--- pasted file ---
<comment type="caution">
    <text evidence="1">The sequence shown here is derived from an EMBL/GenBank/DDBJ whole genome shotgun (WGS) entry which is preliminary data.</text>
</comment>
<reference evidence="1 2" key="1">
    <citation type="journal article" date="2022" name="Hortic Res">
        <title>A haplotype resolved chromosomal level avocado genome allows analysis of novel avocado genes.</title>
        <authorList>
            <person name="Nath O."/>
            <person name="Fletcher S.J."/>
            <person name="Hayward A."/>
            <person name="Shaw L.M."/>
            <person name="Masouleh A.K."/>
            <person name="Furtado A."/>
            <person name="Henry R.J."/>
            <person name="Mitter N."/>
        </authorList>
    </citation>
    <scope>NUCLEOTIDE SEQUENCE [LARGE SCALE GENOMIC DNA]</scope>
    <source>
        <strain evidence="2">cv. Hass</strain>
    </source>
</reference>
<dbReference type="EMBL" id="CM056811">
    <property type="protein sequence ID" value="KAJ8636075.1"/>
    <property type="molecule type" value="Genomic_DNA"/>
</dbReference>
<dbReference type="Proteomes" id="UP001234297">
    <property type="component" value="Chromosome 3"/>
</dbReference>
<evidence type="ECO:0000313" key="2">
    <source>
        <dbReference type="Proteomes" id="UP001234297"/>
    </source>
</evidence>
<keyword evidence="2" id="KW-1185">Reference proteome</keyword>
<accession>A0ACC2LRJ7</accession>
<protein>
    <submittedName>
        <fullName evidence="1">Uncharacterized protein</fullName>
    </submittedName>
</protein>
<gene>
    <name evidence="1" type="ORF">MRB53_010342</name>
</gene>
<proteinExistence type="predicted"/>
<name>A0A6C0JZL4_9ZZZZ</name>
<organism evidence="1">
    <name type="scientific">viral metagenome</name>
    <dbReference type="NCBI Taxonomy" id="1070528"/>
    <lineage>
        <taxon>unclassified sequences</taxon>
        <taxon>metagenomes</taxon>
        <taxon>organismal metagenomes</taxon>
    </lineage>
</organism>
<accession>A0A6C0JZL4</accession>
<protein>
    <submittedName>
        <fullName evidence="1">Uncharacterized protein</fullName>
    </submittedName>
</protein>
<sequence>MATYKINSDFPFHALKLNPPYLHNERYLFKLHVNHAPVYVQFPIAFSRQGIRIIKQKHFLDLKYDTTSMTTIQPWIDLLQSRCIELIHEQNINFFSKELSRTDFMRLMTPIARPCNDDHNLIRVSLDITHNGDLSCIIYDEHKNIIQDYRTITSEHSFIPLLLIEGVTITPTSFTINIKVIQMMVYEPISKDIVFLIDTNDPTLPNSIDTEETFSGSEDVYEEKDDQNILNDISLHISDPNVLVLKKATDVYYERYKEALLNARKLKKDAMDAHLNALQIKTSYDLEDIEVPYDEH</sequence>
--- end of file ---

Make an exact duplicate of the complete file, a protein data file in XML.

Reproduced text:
<comment type="caution">
    <text evidence="1">The sequence shown here is derived from an EMBL/GenBank/DDBJ whole genome shotgun (WGS) entry which is preliminary data.</text>
</comment>
<reference evidence="1 2" key="1">
    <citation type="journal article" date="2022" name="Hortic Res">
        <title>A haplotype resolved chromosomal level avocado genome allows analysis of novel avocado genes.</title>
        <authorList>
            <person name="Nath O."/>
            <person name="Fletcher S.J."/>
            <person name="Hayward A."/>
            <person name="Shaw L.M."/>
            <person name="Masouleh A.K."/>
            <person name="Furtado A."/>
            <person name="Henry R.J."/>
            <person name="Mitter N."/>
        </authorList>
    </citation>
    <scope>NUCLEOTIDE SEQUENCE [LARGE SCALE GENOMIC DNA]</scope>
    <source>
        <strain evidence="2">cv. Hass</strain>
    </source>
</reference>
<dbReference type="EMBL" id="CM056811">
    <property type="protein sequence ID" value="KAJ8636075.1"/>
    <property type="molecule type" value="Genomic_DNA"/>
</dbReference>
<dbReference type="Proteomes" id="UP001234297">
    <property type="component" value="Chromosome 3"/>
</dbReference>
<evidence type="ECO:0000313" key="2">
    <source>
        <dbReference type="Proteomes" id="UP001234297"/>
    </source>
</evidence>
<keyword evidence="2" id="KW-1185">Reference proteome</keyword>
<accession>A0ACC2LRJ7</accession>
<protein>
    <submittedName>
        <fullName evidence="1">Uncharacterized protein</fullName>
    </submittedName>
</protein>
<gene>
    <name evidence="1" type="ORF">MRB53_010342</name>
</gene>
<proteinExistence type="predicted"/>
<name>A0A6C0JZL4_9ZZZZ</name>
<organism evidence="1">
    <name type="scientific">viral metagenome</name>
    <dbReference type="NCBI Taxonomy" id="1070528"/>
    <lineage>
        <taxon>unclassified sequences</taxon>
        <taxon>metagenomes</taxon>
        <taxon>organismal metagenomes</taxon>
    </lineage>
</organism>
<accession>A0A6C0JZL4</accession>
<protein>
    <submittedName>
        <fullName evidence="1">Uncharacterized protein</fullName>
    </submittedName>
</protein>
<sequence>MATYKINSDFPFHALKLNPPYLHNERYLFKLHVNHAPVYVQFPIAFSRQGIRIIKQKHFLDLKYDTTSMTTIQPWIDLLQSRCIELIHEQNINFFSKELSRTDFMRLMTPIARPCNDDHNLIRVSLDITHNGDLSCIIYDEHKNIIQDYRTITSEHSFIPLLLIEGVTITPTSFTINIKVIQMMVYEPISKDIVFLIDTNDPTLPNSIDTEETFSGSEDVYEEKDDQNILNDISLHISDPNVLVLKKATDVYYERYKEALLNARKLKKDAMDAHLNALQIKTSYDLEDIEVPYDEH</sequence>